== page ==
A return air duct is a fundamental part of nearly all ventilating, heating, and HVAC systems. Generally, forced air HVAC systems use a ductwork to circulate heated or cooled air throughout a building. In addition to such a system, most buildings also contain a return system. The purpose of the latter system is to extract air from a room and return it to the Air Handling Unit (AHU) to mix with the supply air, re-condition, re-filter, and re-circulate throughout the building.
Ductwork is basically a series of sectioned conduits, which convey either cooled or heated air from the AC or the furnace, throughout a building. Generally, technicians place ducts under the floors on structures raised off the ground or in the attic for the structures with slabs.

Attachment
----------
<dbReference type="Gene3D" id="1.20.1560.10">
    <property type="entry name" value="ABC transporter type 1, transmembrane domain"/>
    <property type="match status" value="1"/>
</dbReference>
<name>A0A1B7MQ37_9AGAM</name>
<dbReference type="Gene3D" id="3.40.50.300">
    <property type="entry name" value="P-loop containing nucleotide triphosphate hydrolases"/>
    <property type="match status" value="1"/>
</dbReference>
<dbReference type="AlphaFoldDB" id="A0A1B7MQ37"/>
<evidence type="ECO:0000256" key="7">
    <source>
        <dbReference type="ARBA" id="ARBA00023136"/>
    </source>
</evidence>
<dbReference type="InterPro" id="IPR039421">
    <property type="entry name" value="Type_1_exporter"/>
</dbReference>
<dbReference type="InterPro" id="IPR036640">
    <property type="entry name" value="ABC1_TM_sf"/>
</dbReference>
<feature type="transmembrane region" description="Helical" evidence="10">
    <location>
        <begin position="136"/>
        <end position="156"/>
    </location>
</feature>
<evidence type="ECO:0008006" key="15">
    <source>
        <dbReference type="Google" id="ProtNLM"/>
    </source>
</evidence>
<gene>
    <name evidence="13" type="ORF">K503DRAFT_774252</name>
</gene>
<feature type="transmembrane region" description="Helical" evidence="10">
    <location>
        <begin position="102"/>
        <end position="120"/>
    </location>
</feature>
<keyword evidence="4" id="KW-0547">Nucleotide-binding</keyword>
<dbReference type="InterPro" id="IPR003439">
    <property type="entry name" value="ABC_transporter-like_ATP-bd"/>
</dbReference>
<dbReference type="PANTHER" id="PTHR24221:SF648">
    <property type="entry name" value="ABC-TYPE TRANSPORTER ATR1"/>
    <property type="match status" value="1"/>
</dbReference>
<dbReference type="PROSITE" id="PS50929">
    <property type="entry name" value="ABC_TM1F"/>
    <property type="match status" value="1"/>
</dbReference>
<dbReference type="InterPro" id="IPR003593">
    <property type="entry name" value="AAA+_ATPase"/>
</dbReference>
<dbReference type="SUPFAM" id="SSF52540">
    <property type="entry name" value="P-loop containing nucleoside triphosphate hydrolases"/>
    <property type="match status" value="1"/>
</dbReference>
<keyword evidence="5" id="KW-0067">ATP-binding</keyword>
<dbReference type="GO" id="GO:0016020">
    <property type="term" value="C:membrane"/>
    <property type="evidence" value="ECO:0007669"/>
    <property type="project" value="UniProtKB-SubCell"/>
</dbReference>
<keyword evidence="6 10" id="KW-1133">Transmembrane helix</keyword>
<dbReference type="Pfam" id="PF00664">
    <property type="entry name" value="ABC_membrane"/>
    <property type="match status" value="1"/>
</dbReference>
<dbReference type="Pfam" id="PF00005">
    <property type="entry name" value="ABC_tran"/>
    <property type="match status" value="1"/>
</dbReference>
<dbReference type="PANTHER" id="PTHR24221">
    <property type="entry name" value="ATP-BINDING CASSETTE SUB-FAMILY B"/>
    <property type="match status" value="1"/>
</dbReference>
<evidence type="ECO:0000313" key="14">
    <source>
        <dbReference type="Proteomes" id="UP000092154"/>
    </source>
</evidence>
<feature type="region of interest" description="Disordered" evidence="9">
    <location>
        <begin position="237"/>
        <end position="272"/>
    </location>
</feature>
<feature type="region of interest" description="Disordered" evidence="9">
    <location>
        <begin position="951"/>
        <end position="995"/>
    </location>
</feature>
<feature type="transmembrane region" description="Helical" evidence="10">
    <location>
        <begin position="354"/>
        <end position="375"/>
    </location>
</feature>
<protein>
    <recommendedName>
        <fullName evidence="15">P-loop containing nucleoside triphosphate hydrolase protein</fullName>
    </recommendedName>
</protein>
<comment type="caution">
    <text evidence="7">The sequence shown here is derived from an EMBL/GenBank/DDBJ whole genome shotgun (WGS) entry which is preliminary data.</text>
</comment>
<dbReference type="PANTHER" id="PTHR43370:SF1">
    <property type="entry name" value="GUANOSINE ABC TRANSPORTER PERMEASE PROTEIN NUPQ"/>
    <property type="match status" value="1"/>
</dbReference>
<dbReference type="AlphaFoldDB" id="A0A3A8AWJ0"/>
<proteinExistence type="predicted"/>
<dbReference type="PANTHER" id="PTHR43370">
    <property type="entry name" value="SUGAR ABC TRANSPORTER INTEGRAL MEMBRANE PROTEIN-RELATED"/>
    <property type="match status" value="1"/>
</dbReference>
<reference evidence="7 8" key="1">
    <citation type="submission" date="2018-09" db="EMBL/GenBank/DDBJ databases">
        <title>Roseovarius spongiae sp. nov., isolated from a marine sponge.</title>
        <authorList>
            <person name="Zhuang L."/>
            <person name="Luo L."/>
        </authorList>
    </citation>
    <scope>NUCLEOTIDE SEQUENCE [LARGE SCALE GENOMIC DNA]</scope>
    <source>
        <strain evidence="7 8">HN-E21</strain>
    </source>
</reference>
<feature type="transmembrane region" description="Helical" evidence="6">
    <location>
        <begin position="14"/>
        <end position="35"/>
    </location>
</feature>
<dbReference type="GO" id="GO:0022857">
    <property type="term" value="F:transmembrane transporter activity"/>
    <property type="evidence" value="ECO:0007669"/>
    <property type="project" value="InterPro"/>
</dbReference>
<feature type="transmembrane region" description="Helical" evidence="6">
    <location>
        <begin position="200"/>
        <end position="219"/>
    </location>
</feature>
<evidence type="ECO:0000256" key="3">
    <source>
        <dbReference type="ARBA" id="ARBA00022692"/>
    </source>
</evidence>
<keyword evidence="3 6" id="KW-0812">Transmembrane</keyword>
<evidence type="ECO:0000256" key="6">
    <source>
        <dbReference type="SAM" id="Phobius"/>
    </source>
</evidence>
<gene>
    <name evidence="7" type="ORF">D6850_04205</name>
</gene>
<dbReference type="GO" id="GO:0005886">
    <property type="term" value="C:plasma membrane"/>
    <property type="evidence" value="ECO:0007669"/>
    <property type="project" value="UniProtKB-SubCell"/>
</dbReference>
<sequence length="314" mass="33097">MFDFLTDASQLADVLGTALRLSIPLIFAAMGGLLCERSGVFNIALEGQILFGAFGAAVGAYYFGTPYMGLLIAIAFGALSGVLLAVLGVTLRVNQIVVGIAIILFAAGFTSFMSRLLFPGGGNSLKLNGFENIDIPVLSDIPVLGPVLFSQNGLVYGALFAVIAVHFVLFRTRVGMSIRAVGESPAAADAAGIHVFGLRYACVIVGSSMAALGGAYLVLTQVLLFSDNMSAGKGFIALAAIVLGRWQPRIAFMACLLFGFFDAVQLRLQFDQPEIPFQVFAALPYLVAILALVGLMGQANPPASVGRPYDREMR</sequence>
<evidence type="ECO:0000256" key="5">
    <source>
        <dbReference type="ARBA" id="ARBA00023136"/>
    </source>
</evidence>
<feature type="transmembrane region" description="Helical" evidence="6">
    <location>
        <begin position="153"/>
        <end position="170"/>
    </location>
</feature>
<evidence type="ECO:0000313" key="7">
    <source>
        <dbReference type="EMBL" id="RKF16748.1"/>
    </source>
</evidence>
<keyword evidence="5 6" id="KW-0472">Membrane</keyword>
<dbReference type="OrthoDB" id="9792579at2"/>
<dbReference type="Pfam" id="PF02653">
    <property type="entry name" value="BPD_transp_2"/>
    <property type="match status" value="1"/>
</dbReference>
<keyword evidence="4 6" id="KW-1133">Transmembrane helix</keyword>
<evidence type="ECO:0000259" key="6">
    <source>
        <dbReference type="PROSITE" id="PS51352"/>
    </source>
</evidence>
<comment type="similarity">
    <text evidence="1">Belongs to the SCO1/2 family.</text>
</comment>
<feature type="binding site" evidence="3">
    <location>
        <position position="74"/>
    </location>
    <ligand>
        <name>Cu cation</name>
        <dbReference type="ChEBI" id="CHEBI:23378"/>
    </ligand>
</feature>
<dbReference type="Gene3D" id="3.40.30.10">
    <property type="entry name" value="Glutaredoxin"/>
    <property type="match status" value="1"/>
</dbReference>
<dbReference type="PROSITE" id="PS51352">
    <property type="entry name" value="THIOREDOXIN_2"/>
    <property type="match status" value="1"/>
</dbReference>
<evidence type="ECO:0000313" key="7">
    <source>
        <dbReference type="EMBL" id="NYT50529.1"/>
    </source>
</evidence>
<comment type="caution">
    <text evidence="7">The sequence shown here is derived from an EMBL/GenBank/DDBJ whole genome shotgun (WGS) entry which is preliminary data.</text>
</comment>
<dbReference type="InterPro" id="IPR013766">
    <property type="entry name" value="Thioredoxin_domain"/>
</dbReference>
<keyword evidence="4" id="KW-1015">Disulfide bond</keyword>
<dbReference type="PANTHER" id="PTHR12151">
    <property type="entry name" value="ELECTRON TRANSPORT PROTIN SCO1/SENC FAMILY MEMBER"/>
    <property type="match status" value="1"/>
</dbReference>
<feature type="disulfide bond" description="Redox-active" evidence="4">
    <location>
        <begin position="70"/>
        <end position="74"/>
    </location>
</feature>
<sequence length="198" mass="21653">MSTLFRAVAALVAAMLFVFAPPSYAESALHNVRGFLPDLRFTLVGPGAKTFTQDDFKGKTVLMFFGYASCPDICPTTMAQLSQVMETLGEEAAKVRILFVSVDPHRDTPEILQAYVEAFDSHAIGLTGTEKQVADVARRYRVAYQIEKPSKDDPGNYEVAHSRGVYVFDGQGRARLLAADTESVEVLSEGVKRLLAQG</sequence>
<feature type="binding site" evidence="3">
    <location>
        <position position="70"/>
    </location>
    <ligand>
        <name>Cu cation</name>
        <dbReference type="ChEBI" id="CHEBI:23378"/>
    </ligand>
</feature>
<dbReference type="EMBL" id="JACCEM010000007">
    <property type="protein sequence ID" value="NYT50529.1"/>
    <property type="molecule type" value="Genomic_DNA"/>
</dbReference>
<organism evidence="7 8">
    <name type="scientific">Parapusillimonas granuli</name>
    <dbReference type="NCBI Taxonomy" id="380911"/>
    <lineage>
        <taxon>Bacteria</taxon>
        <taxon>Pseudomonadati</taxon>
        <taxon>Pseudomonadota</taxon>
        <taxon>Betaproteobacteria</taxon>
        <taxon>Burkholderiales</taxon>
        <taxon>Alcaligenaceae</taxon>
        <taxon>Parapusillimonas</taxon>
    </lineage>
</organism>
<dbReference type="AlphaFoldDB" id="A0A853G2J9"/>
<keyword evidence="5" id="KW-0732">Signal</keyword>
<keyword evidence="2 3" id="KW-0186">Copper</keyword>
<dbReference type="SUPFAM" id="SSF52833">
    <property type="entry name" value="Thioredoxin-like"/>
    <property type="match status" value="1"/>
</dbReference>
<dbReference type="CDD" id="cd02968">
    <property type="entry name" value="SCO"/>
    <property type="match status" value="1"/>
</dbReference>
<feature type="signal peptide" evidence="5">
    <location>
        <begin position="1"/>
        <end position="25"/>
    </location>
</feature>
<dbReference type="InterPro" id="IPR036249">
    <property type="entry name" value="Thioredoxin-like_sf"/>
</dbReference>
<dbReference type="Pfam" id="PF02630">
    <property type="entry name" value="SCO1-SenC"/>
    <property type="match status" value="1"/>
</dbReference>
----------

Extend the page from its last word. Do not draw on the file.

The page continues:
To allow one unit to carry out the function of both cooling and heating a building, most HVAC systems have a coil that is located indoors and a condenser that is outdoors. For cooling, the ducts carry heated air to the condenser, which contains a refrigerant. The compressor in the outdoor unit compresses the refrigerant into a high-pressure gas. The gas then travels through the coil in the unit where it is loses heat and changes into liquid. The liquid then enters the evaporator coil and transforms into a low-temperature gas. This low-temperature gas absorbs heat entering the outdoor unit from the return duct. The process repeats itself until it achieves the temperature set on the thermostat.
It is important to seal leaks in ducts in order to optimize efficiency, reduce leakage and control entry of pollutants into a building. For instance, for cooling purposes, cooler air remains closer to the floor while warmer air rises closer to the ceilings. The return duct pulls the former upwards, passing it through the latter that is closer to the ceiling. If there is a leak in the duct system, it could suck in unconditioned air, which would consequently take more time and electricity to re-condition.